Another innovative approach in enhancing the integrity of review systems is the implementation of a double-blind review process (e.g Airbnb). This method ensures that neither party can see the other's review until they have submitted their own. This approach aims to foster honesty and prevent bias in the review process.
Understanding the Sound of Silence
The absence of a review, or the "sound of silence," is often an overlooked aspect of review systems. Not all users who have a negative experience leave a review; many choose to remain silent. This non-response can be a significant indicator of dissatisfaction. Marketplaces must consider these silent signals and find ways to incorporate them into their overall assessment of a service or product.
Distributional Fairness in Ratings
Averaging ratings can be unfair, especially for new entrants in the marketplace. For instance, a single negative review can disproportionately affect a new participant compared to an established one with hundreds of reviews. This disparity can stifle new entries and reduce marketplace dynamism. To address this, some platforms are considering Bayesian approaches that incorporate a 'prior belief' into the rating. This method can balance out the impact of early negative reviews, giving new participants a fairer chance to establish themselves.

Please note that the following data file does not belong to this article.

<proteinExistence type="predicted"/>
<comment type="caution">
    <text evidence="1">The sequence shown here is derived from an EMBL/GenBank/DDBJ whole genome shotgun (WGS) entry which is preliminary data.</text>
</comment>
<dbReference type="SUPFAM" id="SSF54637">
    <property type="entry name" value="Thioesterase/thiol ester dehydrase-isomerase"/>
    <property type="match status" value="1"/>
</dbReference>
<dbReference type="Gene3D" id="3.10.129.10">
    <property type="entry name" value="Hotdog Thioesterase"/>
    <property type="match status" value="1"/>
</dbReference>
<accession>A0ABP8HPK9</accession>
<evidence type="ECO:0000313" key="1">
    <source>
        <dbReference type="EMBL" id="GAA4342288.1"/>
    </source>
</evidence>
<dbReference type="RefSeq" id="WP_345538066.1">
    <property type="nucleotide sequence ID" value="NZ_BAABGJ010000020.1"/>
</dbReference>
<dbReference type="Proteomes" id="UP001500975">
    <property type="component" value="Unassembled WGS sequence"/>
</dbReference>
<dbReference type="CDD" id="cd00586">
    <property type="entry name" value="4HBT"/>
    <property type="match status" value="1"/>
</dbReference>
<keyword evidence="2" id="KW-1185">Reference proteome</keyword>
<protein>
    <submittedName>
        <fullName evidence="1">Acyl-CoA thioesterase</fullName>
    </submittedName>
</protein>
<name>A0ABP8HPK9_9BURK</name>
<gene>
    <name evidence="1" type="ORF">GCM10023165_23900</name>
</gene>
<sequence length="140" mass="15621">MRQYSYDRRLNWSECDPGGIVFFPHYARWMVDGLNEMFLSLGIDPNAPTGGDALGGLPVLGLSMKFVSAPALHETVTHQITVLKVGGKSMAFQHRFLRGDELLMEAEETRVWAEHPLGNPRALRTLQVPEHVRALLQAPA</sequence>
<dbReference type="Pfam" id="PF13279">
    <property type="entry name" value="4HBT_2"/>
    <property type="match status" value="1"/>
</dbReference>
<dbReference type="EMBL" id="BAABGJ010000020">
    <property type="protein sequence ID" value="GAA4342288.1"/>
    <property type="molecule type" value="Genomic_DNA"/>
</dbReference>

Review systems are more than just a feature; they are a fundamental aspect of marketplace integrity and user trust. Rethinking these systems involves understanding the complex dynamics behind ratings, innovating beyond traditional scales, recognizing the importance of non-responses, and ensuring fairness for all participants. By doing so, marketplaces can enhance the accuracy and reliability of their review systems, fostering a healthier and more competitive environment.